Young Goodman Brown and Other Hawthorne Short Stories

Hawthorne and Poe take us to Hell College

In both “Young Goodman Brown” and “The Cask of Amontillado”, evil is something that the characters carry with them throughout the stories. The revelation of their personal evil is a journey that begins with the ostensible picture of faith and good will and as the stories progress; the characters strip their masks in the journey into darkness and chaos. At the end of the stories, the characters return to a place of structure but something is broken.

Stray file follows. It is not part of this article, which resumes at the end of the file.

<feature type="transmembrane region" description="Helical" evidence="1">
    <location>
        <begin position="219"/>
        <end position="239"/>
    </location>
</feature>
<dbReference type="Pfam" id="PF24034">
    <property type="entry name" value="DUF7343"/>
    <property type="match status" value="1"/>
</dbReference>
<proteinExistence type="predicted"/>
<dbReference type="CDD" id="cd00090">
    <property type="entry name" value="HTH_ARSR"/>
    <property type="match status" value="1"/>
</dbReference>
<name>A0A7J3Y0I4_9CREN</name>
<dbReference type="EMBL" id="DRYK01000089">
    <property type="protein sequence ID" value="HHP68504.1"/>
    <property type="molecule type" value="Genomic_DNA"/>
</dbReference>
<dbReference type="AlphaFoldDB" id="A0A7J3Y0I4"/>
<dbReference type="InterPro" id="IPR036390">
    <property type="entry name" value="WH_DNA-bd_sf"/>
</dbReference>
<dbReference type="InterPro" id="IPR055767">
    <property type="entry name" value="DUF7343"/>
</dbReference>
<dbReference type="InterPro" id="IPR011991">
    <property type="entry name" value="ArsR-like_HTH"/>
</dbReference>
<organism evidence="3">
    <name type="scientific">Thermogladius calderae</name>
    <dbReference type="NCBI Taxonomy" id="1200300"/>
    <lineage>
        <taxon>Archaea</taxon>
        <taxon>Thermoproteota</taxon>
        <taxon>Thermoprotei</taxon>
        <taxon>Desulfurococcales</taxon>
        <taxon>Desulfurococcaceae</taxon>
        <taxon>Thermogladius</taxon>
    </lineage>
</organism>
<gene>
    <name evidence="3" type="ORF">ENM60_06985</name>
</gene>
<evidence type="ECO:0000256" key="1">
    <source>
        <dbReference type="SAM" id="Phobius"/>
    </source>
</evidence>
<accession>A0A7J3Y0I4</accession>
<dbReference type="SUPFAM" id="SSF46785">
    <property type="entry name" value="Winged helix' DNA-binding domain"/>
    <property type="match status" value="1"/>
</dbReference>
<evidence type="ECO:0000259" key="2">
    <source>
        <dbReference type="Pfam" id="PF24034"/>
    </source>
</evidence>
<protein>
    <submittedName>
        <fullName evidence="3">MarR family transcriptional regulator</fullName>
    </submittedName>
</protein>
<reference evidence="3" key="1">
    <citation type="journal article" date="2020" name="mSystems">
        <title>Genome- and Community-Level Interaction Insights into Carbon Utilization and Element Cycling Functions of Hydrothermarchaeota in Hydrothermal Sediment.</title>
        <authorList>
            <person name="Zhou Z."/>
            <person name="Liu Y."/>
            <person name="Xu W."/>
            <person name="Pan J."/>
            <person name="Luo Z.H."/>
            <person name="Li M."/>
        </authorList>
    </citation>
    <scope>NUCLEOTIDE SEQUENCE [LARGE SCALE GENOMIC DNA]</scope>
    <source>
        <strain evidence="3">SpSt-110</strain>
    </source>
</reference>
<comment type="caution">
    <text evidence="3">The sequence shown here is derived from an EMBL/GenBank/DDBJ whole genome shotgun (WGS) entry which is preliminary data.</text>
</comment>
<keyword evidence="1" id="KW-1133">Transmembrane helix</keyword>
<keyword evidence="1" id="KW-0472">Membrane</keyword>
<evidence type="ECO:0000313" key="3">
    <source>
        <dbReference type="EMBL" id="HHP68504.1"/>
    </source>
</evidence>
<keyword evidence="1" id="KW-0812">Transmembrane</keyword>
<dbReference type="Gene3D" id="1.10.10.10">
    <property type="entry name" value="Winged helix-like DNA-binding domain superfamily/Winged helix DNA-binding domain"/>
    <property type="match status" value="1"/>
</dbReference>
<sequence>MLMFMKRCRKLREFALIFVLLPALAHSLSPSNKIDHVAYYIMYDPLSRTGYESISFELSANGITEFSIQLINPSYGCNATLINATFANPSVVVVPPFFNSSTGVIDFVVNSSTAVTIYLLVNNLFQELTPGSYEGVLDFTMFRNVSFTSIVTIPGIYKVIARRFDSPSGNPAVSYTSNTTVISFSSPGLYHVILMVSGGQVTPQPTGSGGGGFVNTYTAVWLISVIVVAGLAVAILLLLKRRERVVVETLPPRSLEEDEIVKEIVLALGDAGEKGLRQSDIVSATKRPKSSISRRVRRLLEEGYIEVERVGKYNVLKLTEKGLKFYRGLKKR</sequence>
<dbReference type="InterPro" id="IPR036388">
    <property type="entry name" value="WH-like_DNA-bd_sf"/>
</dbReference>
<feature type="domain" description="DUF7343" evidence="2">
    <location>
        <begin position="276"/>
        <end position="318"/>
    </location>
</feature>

The first thing to note about the structure of the stories is that they are both purposefully modeled from Dante’s Inferno, which was based in the “journey to hell” genre so popular in the Middle Ages. What distinguishes Dante from the countless other poets and writers is that Dante has a psychological component to his journey into hell. The journey into hell is both a literal journey and a psychological journey into the darkest and grimmest parts of Dante’s soul. The major difference between Dante and the works of Poe and Hawthorne is that Dante moves through Purgatory and Heaven in order to rebuild his fractured soul. In both Poe and Hawthorne, the return to normalcy is only superficial. Upon confrontation with their evil natures, the characters never get to rebuild themselves....

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